Cailleach asked, Have you considered NOT doing heel stitch as ‘written’? I knit continental, and knitting is faster for me than purling.
I also knit continental, but I haven’t noticed a real difference in speed between knitting and purling. Then again, I have never seen anyone knit continental the way I do (though I’m sure someone must) – I wrap the working yarn around the needle with my left forefinger, rather than picking the working yarn up with the needle. Then the needle sort of ‘ducks’ out through the old stitch with the new stitch on it. The movement is the same whether I’m knitting or purling.
The Garter Rib Sock came from Charlene Schurch’s Sensational Knitted Socks. Because this is the first pattern I’ve knit out of the book, I decided to do it as written, with the garter stitch edging on the heel flap. It’s interesting, and it does go with the sock, but I’m not sure I’d like it all the time. The lack of a slipped stitch edge makes picking up the gusset stitches a little… well, a little picky, pardon the pun!
I think my problem with heel flaps is that I lose the rhythm that I get when I’m knitting in the round. Having to turn the work every 36 stitches or so means that I keep getting to ‘stopping points’ long before I’m actually ready to stop. Being slightly (okay, more than slightly) ADD makes it even easier to put the sock down at the end of a row. When I’m working in the round, my brain forgets that there might be an end of a row at which I could stop.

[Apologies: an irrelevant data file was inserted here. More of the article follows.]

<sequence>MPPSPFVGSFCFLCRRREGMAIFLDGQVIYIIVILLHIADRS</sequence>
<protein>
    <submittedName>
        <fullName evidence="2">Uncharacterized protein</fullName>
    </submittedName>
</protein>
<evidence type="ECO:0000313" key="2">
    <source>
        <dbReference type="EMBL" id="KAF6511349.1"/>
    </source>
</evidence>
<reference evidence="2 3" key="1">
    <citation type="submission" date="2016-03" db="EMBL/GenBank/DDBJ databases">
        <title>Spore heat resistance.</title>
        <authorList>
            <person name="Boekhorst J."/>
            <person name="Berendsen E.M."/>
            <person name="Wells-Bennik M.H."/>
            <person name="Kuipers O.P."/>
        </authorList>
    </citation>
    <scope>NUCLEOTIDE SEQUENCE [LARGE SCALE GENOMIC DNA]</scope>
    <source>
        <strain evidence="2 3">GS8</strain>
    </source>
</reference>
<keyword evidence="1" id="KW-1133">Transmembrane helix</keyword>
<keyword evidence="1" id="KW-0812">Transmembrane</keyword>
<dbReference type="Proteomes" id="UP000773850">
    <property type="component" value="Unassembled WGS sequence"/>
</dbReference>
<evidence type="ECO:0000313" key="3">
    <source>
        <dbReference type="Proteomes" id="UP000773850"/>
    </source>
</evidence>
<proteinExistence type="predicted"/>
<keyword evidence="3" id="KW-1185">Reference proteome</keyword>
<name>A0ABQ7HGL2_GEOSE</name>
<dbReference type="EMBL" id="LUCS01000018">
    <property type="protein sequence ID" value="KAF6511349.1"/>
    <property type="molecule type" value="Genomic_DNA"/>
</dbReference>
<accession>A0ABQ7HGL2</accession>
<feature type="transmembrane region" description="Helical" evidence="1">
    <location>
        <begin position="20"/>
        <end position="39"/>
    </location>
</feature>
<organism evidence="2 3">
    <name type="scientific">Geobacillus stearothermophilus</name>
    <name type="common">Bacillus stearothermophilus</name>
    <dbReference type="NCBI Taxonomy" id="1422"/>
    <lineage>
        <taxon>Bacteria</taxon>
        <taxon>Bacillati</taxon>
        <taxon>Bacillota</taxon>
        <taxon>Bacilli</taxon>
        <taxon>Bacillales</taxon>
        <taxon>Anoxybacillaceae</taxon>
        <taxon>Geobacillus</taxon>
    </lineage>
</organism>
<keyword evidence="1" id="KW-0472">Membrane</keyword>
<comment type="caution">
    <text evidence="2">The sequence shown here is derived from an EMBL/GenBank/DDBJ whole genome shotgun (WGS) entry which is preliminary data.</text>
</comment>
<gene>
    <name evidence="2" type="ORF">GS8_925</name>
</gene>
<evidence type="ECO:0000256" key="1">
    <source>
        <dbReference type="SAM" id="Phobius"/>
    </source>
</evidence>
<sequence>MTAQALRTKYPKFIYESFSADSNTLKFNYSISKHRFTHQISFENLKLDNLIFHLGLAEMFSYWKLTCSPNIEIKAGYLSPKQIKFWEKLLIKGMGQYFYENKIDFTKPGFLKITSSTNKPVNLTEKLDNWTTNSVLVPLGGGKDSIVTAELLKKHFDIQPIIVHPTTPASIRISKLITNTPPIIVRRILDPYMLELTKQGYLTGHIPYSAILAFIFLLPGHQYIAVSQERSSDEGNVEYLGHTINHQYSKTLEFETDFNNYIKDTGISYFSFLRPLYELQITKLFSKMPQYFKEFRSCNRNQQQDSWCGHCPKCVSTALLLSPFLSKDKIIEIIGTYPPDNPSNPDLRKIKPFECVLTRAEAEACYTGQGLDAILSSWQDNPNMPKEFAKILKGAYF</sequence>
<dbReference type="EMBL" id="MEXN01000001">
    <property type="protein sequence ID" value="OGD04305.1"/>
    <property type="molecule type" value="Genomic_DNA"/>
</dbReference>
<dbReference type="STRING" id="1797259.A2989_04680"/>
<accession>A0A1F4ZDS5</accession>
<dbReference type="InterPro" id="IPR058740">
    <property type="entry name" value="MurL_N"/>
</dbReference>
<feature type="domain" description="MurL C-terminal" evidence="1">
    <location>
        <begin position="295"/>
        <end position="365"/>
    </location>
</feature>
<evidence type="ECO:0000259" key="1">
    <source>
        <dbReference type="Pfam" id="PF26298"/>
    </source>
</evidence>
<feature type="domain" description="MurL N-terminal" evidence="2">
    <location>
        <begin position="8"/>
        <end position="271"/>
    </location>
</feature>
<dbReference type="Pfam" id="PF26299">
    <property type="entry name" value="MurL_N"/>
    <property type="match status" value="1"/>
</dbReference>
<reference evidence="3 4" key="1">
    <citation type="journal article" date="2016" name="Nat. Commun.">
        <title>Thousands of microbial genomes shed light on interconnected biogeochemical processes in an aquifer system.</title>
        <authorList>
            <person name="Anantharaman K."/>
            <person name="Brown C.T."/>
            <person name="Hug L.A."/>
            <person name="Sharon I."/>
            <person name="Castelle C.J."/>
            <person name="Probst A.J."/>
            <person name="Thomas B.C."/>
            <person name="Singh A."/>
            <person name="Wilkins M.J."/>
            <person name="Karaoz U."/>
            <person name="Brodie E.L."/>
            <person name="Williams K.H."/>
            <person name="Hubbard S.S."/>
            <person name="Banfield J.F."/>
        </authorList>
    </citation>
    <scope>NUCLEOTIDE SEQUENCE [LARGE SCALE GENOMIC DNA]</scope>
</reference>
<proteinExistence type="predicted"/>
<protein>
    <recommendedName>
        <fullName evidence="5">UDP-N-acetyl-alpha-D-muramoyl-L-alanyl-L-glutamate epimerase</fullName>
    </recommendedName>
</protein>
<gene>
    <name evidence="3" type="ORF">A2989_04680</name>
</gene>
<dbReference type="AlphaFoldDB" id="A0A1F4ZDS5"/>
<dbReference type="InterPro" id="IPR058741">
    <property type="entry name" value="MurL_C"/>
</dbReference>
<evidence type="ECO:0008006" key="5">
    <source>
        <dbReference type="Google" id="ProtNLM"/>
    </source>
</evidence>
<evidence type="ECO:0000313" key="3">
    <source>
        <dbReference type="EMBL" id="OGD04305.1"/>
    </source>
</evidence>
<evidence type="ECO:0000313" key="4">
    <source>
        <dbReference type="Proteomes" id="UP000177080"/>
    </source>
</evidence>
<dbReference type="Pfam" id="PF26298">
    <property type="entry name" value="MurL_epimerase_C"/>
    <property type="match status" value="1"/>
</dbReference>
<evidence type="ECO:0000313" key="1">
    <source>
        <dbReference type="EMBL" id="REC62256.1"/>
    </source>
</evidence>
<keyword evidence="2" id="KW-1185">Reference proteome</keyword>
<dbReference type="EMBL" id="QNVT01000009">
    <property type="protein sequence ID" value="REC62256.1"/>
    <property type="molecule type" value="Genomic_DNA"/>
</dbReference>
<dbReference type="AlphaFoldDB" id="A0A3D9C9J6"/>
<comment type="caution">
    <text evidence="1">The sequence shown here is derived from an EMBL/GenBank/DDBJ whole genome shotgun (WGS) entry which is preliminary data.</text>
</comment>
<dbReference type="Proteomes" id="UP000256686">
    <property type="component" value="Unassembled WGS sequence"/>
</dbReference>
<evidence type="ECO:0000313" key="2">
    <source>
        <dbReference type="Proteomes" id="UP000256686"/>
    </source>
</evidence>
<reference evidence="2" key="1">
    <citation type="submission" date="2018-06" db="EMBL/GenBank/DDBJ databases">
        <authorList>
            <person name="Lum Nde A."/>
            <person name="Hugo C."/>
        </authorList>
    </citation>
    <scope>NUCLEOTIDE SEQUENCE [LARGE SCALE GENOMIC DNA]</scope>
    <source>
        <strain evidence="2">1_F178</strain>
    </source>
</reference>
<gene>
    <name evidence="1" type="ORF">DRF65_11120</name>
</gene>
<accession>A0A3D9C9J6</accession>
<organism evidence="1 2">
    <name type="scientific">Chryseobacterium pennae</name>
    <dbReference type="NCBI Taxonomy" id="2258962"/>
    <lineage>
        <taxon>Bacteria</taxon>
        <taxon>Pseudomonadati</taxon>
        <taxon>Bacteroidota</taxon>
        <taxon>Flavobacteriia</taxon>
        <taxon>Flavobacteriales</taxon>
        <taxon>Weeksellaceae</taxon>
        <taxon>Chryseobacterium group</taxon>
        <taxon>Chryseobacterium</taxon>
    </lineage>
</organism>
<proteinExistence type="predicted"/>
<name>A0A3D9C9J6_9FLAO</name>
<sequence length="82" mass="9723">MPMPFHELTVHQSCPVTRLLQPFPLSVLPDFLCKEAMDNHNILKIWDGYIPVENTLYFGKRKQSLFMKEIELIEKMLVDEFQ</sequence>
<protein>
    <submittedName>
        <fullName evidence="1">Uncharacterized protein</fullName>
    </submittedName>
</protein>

That said, I finished the heel flap and picked up the gusset stitches, and I’m cranking my way down towards the toe. I expect to get a lot of knitting done this weekend. Pirate-Husband and I are headed down to my parents’ for Passover. When we’re not cooking or eating, there will be lots of down time for knitting! I promised to show my mother how to do each of the stitches in the Ostrich Plumes pattern, too. They’re easy enough, but it’s been so long since she’s done lace work that she asked me for a refresher.